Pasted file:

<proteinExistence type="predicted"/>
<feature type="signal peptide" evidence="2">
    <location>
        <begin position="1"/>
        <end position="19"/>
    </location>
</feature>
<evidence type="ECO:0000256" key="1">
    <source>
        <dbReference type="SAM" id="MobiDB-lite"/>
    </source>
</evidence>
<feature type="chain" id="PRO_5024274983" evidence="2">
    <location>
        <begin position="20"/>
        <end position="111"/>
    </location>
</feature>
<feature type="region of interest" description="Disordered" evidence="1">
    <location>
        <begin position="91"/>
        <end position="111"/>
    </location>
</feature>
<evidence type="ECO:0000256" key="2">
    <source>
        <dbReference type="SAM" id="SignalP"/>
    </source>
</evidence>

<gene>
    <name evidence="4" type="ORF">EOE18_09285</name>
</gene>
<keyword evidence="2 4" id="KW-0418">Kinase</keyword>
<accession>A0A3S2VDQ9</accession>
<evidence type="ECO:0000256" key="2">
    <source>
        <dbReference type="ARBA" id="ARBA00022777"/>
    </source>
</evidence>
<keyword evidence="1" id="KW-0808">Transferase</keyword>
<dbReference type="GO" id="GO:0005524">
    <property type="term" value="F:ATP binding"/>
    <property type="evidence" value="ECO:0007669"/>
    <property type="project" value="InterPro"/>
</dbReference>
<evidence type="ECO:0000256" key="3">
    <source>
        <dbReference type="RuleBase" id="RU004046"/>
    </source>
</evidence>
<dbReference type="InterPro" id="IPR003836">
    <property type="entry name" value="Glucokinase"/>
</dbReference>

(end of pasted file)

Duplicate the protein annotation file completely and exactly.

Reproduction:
<proteinExistence type="predicted"/>
<feature type="signal peptide" evidence="2">
    <location>
        <begin position="1"/>
        <end position="19"/>
    </location>
</feature>
<evidence type="ECO:0000256" key="1">
    <source>
        <dbReference type="SAM" id="MobiDB-lite"/>
    </source>
</evidence>
<feature type="chain" id="PRO_5024274983" evidence="2">
    <location>
        <begin position="20"/>
        <end position="111"/>
    </location>
</feature>
<feature type="region of interest" description="Disordered" evidence="1">
    <location>
        <begin position="91"/>
        <end position="111"/>
    </location>
</feature>
<evidence type="ECO:0000256" key="2">
    <source>
        <dbReference type="SAM" id="SignalP"/>
    </source>
</evidence>

<gene>
    <name evidence="4" type="ORF">EOE18_09285</name>
</gene>
<keyword evidence="2 4" id="KW-0418">Kinase</keyword>
<accession>A0A3S2VDQ9</accession>
<evidence type="ECO:0000256" key="2">
    <source>
        <dbReference type="ARBA" id="ARBA00022777"/>
    </source>
</evidence>
<keyword evidence="1" id="KW-0808">Transferase</keyword>
<dbReference type="GO" id="GO:0005524">
    <property type="term" value="F:ATP binding"/>
    <property type="evidence" value="ECO:0007669"/>
    <property type="project" value="InterPro"/>
</dbReference>
<evidence type="ECO:0000256" key="3">
    <source>
        <dbReference type="RuleBase" id="RU004046"/>
    </source>
</evidence>
<dbReference type="InterPro" id="IPR003836">
    <property type="entry name" value="Glucokinase"/>
</dbReference>